Virat Kohli is fit and will slot right into the Indian playing XI for the third Test against South Africa at Cape Town but unlike the past, when that would mean a boost to India’s total, this time around we aren’t quite sure.
By now, we know that the wickets in South Africa will help bowlers more than the batters and that assigns great value to the players who can get the big score for their team. Cape Town is expected to be no different. If anything, it will present an even greater challenge.
According to ESPNCricinfo, in the last five Tests in Cape Town, fast bowlers have averaged 22.95 runs per wicket, the best among South African venues. These are numbers that make predicting the course of the Test a difficult task.
Both sides have fragile batting line-ups and with little to choose between the two bowling attacks, we are all set for a cracker.
India at Cape Town
India don’t have the best of records at Newlands. In five matches at the venue, they haven’t finished on the winning side even once.
From a South African perspective, going purely by statistics, this isn’t Centurion by a long shot. Of the 58 matches, they have played at the venue, the hosts have won 26 but they have also lost 21 matches. Australia and England have won 10 matches at the venue and New Zealand are the only other team to find success.
But if one has a look at SA’s record at Cape Town after readmission, it is 23-5 – second only to Centurion. They are a team that knows how to play at this venue.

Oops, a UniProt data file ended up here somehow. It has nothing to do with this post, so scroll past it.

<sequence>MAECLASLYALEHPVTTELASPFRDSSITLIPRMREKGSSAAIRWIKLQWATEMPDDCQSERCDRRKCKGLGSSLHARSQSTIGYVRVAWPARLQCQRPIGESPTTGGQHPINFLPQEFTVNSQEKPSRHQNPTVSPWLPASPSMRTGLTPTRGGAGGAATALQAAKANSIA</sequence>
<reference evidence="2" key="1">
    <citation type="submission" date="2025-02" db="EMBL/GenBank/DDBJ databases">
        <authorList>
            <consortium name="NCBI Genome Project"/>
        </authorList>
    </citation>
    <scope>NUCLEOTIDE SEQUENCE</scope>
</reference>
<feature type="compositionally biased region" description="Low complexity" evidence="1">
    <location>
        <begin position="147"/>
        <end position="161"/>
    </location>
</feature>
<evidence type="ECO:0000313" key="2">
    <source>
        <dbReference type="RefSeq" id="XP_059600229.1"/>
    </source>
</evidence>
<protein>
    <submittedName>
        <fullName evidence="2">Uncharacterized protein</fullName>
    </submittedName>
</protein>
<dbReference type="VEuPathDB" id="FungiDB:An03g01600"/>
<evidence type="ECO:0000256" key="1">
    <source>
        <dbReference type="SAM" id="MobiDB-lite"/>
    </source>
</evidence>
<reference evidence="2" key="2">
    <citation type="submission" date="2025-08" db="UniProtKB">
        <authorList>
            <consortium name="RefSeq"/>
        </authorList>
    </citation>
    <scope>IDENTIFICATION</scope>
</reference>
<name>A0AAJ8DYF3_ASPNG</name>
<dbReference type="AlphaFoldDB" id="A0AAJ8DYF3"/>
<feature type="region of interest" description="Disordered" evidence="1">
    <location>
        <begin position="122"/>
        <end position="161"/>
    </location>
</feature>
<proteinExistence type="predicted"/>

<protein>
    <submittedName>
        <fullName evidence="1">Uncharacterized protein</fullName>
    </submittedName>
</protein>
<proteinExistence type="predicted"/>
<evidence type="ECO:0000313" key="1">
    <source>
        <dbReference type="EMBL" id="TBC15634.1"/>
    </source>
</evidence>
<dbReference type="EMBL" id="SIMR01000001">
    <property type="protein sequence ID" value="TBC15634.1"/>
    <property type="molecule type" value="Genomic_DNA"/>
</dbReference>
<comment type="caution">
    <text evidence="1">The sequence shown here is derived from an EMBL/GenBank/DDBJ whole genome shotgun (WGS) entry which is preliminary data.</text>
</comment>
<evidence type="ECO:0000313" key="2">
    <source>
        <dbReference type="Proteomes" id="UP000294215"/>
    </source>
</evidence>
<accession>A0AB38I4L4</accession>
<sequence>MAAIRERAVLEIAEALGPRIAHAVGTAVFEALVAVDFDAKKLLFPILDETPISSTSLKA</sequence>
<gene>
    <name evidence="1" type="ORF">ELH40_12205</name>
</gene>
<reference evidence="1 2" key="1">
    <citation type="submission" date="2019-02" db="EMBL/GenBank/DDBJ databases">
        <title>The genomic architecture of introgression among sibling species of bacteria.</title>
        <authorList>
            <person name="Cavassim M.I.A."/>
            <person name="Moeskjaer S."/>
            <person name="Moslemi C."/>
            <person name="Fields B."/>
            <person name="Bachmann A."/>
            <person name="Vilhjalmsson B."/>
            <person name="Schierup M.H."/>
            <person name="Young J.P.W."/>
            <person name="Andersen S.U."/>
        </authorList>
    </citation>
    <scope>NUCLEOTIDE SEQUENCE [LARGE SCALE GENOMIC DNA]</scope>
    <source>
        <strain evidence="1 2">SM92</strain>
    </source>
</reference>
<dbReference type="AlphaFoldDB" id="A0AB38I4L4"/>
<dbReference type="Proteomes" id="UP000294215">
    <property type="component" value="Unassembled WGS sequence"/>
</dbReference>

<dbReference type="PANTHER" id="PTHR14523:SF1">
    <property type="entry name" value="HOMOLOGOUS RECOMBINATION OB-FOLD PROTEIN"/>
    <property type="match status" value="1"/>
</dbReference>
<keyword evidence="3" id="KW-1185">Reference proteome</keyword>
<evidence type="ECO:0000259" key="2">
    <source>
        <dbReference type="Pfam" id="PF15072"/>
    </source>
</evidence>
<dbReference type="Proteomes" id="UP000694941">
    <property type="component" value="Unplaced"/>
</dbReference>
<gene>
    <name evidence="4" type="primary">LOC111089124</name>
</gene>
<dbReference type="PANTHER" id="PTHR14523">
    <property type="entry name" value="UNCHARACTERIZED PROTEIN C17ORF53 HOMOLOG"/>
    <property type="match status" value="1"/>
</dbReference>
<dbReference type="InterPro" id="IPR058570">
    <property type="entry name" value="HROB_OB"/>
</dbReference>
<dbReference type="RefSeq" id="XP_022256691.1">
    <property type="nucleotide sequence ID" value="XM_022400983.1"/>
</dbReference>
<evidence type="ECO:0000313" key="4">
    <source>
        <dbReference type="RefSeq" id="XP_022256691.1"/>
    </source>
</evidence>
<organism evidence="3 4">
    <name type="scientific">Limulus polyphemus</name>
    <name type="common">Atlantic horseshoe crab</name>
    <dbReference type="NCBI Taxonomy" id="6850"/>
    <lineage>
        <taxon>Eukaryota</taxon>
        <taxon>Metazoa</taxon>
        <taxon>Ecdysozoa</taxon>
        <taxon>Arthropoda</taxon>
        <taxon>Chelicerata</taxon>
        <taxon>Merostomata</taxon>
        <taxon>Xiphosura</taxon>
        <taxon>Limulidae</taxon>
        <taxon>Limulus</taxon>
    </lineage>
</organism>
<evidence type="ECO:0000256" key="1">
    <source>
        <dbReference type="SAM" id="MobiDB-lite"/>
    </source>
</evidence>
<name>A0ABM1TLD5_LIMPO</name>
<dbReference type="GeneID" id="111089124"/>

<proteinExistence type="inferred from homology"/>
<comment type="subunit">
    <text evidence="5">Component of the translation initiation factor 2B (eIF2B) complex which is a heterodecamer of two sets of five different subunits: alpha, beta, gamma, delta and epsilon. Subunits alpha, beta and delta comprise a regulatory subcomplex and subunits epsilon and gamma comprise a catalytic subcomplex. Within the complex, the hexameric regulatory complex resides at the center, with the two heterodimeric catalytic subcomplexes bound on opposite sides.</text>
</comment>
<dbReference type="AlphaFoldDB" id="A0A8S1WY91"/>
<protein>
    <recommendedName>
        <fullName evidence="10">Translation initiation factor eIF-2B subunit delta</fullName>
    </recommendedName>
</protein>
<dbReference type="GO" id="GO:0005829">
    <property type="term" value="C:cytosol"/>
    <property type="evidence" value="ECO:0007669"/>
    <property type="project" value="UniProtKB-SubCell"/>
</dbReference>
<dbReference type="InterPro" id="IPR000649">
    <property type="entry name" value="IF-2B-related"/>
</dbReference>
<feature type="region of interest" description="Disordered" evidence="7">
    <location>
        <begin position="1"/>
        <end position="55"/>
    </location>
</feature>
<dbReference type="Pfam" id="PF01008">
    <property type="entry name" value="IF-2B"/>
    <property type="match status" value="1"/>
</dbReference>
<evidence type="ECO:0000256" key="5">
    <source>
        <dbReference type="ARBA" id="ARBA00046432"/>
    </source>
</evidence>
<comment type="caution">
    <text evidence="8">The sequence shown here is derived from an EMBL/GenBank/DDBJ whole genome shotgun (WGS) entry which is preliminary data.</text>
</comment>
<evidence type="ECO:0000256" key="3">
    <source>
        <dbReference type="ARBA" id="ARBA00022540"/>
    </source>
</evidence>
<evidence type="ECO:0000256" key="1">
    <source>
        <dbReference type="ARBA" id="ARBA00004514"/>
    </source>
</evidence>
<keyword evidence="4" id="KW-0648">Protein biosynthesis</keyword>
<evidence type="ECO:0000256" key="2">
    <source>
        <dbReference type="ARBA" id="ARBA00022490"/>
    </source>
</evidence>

Ind vs SA at Cape Town
The Kohli factor
Kohli’s presence on the ground is not just about the runs. In the fourth innings at the Wanderers, India looked pretty flat and the skipper’s inexhaustible supply of energy would have surely helped their cause.
Kohli, who has made 27 Test centuries, is capable of taking advantage of a Newlands pitch likely to be more friendly to batters than those on which the first two matches were played.
Although Kohli’s career Test batting average is still above 50, it drops to below 30 since he scored 317 runs for twice out in a home series against South Africa in October 2019. He made 136 against Bangladesh in Kolkata a month later but has not made another century in 14 subsequent Test matches.
With the series on the line, India would like nothing more than to see their skipper spark to form and avoid playing at the fifth-stump line.
Pujara, Rahane need to step up... again
Cheteshwar Pujara and Ajinkya Rahane might have earned a reprieve after coming up with fine knocks when India needed them in the second Test but it wasn’t enough to take India to an unassailable position either.
They shared an impressive century partnership in Johannesburg before being dismissed for 53 and 58 respectively but critics will point out how they needed to have carried on for the sake of the team.
For now, it seems like Virat Kohli and the Indian team management have their back.
“Well, I obviously can’t pinpoint when we will have a talk on transition,” said Kohli on the eve of the match. “The game itself pans out in a way that transitions happen. It can’t be forced by individuals.”